If you want to protect your retirement savings from this volatile market, I suggest you:

Determine how much money you need to retire

Take the time to figure out exactly how much you’ll need to sustain your standard of living in retirement. Then ask yourself how much you can lose before your retirement is at risk.

Employ an exit strategy

Once you know how much money you need for retirement, protect that amount, even if it means selling. Establish an objective point when you would need to get out of the market. If you reach that point, act.

Don’t depend on a buy-and-hold strategy

Holding onto stocks through a bad market may have worked when you were younger, but do you really have the time to wait for the stock market to rebound when you are close to retirement or already retired? After the bear market of 2007-2009, the stock market didn’t reach its previous high until almost six years later. In August 1929, the Dow was at 380: After dropping 86% it didn’t hit 380 again for 25 years. The Japanese stock market, the Nikkei, peaked in 1989 — and has never fully recovered.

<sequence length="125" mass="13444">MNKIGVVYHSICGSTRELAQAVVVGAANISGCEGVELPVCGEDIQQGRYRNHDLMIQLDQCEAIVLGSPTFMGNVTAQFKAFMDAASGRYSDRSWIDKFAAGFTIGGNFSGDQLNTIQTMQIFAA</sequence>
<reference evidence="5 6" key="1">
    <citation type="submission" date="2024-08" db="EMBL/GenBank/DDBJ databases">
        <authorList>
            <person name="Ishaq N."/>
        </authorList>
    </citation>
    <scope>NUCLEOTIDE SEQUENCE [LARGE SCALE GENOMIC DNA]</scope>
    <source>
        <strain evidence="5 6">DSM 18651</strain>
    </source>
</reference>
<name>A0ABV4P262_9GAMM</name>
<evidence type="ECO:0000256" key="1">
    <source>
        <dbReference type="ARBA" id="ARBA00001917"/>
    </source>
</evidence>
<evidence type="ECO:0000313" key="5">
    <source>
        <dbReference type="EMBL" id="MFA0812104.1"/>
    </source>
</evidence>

Don't let the tax tail wag the investment dog

I’ve heard people say that capital gains taxes keep them from selling. I’ve also heard sad-but-true stories about money lost because investors didn’t want to pay taxes. In my opinion, too many investors are willing to take big risks of losing their principal — all because they don’t want to pay taxes on capital gains.

Change your game plan to defense

All of the recommendations above become easier if you understand that because you are no longer young, you don’t have many wage-earning years ahead (maybe none if you are already retired). You no longer have time to wait for the stock market to come back. You’ll need to live on your investments sooner rather than later. At Retirement Planners of America we believe that once you’re retired or close to retirement, it’s time to put protection of principal ahead of growth.